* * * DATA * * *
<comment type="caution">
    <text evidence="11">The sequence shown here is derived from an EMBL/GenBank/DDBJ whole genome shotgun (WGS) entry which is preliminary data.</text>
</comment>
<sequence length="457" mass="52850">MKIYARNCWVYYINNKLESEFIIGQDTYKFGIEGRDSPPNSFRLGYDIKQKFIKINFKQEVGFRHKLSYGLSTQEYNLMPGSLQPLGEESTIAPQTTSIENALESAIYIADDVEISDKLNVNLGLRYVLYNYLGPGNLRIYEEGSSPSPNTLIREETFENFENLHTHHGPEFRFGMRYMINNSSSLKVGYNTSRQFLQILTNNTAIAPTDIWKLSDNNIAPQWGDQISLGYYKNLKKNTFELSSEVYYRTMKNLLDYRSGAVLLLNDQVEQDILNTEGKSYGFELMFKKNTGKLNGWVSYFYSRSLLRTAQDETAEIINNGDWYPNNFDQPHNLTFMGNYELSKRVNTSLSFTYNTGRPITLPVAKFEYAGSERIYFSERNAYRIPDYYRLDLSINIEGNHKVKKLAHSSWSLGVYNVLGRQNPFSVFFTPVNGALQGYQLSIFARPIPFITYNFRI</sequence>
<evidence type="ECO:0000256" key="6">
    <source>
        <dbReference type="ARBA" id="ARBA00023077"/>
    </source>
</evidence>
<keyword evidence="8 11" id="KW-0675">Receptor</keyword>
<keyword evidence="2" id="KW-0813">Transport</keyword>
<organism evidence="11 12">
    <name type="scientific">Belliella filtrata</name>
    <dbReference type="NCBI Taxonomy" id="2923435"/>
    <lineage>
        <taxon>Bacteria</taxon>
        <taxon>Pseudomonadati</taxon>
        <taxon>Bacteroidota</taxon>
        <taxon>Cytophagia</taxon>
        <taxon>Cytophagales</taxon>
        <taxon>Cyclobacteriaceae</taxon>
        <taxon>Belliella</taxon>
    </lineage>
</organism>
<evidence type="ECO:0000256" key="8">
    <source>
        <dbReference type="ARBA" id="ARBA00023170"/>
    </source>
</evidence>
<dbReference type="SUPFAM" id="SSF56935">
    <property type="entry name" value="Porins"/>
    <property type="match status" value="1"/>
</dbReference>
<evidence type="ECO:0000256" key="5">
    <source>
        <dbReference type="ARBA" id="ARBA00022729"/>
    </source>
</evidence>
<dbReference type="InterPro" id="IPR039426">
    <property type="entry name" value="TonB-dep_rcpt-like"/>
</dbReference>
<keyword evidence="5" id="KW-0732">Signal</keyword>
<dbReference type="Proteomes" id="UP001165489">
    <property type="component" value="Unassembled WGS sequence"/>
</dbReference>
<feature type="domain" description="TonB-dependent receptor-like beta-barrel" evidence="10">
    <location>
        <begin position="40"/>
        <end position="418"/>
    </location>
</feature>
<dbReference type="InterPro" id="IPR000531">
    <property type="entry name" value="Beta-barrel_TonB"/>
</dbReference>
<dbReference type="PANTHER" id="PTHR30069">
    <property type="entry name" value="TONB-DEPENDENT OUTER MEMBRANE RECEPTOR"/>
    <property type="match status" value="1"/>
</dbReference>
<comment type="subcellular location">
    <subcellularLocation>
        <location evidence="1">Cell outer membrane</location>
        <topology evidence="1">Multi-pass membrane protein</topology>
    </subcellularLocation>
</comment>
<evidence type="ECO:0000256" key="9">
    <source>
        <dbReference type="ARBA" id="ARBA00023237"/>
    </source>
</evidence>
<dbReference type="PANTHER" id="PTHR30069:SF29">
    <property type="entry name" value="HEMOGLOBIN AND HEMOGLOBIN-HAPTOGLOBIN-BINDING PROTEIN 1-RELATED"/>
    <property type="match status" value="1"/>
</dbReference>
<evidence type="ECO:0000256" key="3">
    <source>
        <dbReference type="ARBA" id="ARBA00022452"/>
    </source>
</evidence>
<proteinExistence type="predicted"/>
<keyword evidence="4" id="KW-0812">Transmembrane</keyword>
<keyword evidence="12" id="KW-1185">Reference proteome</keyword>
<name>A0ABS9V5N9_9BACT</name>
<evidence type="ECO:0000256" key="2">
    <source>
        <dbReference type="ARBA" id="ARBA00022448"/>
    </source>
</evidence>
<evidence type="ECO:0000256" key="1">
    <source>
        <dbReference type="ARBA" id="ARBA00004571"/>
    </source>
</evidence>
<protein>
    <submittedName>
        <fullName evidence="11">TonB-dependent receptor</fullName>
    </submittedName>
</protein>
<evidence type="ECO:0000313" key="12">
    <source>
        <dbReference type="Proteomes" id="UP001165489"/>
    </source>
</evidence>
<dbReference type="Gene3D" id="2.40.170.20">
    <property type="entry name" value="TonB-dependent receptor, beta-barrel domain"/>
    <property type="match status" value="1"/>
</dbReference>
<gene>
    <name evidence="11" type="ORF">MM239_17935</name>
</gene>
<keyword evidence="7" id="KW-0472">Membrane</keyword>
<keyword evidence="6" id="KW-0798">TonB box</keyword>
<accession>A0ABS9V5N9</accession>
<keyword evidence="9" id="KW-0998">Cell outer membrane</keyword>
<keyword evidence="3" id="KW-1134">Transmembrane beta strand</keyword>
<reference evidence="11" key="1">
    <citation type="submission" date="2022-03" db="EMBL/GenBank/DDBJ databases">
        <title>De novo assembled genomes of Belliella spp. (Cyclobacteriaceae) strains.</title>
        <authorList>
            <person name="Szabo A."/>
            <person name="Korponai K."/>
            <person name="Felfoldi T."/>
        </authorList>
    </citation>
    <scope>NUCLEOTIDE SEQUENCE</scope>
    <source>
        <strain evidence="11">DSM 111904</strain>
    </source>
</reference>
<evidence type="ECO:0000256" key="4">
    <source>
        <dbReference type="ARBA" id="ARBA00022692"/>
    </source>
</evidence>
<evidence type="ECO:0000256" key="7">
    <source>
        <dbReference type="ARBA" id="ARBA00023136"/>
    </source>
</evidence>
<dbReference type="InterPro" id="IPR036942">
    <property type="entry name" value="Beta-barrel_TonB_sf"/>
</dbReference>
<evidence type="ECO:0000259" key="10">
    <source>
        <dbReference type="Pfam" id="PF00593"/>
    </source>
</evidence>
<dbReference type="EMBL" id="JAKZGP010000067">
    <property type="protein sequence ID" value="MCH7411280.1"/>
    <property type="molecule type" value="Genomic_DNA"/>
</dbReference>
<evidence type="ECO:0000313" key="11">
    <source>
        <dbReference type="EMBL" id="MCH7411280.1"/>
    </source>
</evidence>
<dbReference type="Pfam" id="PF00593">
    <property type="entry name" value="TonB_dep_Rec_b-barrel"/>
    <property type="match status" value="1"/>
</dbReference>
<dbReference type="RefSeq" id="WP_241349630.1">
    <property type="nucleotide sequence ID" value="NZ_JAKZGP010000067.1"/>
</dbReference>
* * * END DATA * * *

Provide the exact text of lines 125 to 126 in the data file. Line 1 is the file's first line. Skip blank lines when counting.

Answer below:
    <source>
        <strain evidence="11">DSM 111904</strain>